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Title: Applied clinical neuroimaging in cerebral amyloid angiopathy and spontaneous intracerebral haemorrhage
Author: Charidimou, A.
ISNI:       0000 0004 5364 8345
Awarding Body: UCL (University College London)
Current Institution: University College London (University of London)
Date of Award: 2015
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Sporadic cerebral amyloid angiopathy is a common small vessel disease that preferentially involves small cortical and leptomeningeal arteries due to progressive amyloid-β deposition in their walls. Cerebral amyloid angiopathy occurs frequently in elderly people, and is a common and important cause of symptomatic lobar intracerebral haemorrhage and cognitive impairment. There is currently a growing interest in cerebral amyloid angiopathy, at least partly thanks neuroimaging, which now allows an unprecedented ability to investigate the disease dynamics in vivo using MRI to reveal complex patterns of cerebral bleeding and ischaemia. The detection of CAA during life is becoming an increasingly important challenge, since approaches of prevention or treatment (disease-modification) are now emerging as realistic possibilities. Determining the most promising treatments requires development of reliable biomarkers, the goal of my research. The main objective of this PhD thesis is to provide new insights into potential clinical and applied clinical neuroimaging biomarkers in patients with cerebral amyloid angiopathy. This is accomplished by a portfolio of research studies investigating: (a) the clinical and radiological spectrum of transient focal neurological episodes as a potential clinical clue for cerebral amyloid angiopathy; (b) cortical superficial siderosis, a distinct pattern on bleeding in the brain, as both a diagnostic and a prognostic marker of cerebral amyloid angiopathy; (c) MRI-visible perivascular spaces topography, as a new marker of small vessel disease and cerebral amyloid angiopathy; (d) potential pathological, neuroimaging and genetic differences in patients with pathology-proven CAA with and without intracerebral haemorrhage and presents evidence for different disease phenotypes; (e) the evidence whether the presence and burden of cerebral microbleeds on MRI scans is associated with an increased risk of recurrent spontaneous ICH, and if this risk is different according to MRI-defined microangiopathy subtype, in a meta-analysis.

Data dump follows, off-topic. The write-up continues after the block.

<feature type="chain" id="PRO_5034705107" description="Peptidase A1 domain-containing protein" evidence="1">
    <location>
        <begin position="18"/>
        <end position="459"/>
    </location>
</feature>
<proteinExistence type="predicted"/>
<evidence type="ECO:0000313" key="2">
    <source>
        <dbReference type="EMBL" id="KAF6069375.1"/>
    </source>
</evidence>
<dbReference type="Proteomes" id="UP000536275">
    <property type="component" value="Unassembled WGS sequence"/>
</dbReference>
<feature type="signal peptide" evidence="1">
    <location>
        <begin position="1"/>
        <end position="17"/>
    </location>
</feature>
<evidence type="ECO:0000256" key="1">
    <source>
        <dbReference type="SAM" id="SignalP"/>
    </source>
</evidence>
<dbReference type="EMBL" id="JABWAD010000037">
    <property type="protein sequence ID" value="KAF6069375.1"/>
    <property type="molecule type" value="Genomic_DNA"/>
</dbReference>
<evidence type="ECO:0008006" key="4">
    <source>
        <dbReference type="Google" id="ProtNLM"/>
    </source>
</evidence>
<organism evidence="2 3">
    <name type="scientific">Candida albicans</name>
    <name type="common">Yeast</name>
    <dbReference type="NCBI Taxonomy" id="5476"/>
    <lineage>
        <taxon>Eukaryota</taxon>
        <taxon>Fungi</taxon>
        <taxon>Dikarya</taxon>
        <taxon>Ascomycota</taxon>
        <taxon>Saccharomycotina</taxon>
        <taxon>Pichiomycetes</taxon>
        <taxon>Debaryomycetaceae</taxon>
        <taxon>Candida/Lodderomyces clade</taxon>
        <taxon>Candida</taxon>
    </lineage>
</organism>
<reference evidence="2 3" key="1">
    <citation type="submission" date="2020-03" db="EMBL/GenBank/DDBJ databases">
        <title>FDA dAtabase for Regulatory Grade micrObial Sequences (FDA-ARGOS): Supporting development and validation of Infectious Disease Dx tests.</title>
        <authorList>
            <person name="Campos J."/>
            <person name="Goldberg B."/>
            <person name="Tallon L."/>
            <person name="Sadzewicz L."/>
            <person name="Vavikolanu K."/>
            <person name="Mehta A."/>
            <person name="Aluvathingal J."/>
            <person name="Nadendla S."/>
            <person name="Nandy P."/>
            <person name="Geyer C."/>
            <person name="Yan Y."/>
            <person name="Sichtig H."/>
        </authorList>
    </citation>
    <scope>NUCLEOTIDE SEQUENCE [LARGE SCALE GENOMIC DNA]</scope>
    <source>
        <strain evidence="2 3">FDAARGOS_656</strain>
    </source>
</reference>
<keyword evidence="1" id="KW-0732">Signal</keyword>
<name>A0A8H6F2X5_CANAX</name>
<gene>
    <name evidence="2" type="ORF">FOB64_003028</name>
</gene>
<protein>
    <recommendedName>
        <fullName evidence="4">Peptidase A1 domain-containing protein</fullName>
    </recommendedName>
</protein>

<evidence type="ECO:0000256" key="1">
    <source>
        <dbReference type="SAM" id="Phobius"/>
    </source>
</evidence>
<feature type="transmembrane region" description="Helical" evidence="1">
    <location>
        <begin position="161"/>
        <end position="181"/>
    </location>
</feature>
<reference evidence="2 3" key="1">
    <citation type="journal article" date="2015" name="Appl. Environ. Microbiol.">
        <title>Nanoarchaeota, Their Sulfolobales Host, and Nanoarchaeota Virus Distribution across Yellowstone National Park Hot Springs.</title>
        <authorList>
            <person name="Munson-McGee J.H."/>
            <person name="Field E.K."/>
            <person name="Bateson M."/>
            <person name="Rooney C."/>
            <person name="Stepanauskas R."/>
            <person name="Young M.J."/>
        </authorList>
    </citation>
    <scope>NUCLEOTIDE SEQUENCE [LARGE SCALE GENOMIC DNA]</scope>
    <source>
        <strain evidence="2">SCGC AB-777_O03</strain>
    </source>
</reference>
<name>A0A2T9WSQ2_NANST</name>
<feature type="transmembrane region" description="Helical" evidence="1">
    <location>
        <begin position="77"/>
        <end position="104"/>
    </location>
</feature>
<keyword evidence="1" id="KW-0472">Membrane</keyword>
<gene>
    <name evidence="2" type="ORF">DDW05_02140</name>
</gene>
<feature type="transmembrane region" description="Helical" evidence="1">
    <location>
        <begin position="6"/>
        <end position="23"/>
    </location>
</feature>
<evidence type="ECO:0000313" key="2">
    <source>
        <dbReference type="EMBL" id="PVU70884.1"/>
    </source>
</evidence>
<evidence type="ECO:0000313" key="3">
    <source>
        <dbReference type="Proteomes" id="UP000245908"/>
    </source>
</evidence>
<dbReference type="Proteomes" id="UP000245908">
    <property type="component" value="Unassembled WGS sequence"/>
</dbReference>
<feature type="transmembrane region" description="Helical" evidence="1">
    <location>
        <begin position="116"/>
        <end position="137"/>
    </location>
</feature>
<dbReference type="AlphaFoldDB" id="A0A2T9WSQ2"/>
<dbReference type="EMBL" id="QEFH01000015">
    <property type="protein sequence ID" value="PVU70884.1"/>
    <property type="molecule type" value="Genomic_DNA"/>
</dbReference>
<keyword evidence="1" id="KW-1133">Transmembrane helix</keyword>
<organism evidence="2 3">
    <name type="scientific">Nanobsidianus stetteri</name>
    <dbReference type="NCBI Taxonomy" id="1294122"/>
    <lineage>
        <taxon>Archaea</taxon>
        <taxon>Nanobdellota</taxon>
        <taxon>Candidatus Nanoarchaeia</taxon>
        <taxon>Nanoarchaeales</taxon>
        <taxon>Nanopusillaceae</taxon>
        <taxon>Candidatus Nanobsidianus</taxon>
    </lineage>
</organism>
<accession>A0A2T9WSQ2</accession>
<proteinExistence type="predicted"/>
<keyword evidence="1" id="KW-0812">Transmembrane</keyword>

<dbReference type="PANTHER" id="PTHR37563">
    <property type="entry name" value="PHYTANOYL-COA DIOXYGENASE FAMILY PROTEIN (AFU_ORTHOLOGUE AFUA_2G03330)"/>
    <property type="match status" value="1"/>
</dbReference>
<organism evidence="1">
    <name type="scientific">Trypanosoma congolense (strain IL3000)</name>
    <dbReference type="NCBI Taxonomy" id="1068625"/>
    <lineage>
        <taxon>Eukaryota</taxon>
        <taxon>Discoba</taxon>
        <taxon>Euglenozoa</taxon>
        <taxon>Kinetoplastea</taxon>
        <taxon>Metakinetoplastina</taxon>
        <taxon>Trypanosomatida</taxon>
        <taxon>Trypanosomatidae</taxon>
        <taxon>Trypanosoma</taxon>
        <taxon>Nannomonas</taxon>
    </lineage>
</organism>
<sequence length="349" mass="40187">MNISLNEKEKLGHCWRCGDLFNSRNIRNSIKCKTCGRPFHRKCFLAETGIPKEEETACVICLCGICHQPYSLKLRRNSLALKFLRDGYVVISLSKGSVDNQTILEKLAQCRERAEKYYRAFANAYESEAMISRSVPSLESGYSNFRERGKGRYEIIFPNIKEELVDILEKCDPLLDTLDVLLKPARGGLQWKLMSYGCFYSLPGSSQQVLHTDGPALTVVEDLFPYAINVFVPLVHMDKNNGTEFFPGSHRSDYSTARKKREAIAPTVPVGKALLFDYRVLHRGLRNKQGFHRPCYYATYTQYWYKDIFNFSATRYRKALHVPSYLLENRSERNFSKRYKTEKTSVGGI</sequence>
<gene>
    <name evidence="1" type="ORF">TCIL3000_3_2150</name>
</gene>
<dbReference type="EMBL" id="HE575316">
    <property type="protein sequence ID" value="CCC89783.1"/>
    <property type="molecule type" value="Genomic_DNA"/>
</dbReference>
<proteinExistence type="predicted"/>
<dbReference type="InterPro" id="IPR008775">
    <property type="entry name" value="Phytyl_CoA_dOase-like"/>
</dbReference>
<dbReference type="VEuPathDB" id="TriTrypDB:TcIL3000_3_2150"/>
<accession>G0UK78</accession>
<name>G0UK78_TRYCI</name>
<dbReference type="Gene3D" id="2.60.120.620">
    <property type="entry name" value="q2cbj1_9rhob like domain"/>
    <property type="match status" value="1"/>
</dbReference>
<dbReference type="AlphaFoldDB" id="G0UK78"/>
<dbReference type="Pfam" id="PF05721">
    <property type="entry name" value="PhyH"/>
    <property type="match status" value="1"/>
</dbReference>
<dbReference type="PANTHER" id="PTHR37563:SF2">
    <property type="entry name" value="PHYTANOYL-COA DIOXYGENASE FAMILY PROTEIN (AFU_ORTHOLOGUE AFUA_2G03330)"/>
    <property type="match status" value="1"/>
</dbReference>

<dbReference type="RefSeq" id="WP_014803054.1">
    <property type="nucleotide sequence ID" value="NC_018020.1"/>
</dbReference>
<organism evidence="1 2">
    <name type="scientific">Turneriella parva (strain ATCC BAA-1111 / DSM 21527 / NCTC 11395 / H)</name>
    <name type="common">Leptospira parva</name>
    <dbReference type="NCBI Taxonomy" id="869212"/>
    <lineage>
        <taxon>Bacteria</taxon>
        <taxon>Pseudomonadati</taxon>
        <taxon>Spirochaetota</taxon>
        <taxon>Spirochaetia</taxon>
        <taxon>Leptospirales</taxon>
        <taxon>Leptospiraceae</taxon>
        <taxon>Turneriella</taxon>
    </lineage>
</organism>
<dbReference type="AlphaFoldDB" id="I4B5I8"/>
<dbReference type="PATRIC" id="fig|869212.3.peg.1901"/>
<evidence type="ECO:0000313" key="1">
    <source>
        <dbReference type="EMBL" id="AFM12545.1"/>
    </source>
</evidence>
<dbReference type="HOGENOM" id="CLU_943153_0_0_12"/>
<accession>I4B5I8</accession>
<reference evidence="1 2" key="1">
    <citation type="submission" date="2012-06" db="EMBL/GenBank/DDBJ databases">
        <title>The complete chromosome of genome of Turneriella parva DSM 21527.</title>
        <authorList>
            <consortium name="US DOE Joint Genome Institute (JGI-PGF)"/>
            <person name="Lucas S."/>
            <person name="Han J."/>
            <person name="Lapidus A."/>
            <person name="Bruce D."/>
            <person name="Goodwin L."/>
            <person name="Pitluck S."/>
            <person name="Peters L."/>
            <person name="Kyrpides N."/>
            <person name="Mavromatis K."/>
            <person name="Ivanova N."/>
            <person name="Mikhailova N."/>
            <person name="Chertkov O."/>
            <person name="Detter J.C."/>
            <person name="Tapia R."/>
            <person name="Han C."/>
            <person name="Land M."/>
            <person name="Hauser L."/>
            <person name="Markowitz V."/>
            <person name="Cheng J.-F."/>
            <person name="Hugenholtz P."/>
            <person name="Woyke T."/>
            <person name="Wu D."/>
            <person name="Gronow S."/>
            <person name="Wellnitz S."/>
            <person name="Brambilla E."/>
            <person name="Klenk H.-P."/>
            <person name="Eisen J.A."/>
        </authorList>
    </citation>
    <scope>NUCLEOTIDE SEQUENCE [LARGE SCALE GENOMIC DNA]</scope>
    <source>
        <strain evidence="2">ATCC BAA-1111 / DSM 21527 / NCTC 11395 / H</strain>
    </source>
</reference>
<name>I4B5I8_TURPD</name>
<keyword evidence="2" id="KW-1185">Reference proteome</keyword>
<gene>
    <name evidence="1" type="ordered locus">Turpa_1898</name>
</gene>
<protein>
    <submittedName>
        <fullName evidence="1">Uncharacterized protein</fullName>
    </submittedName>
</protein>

Supervisor: Not available Sponsor: Not available
Qualification Name: Thesis (Ph.D.) Qualification Level: Doctoral
EThOS ID:  DOI: Not available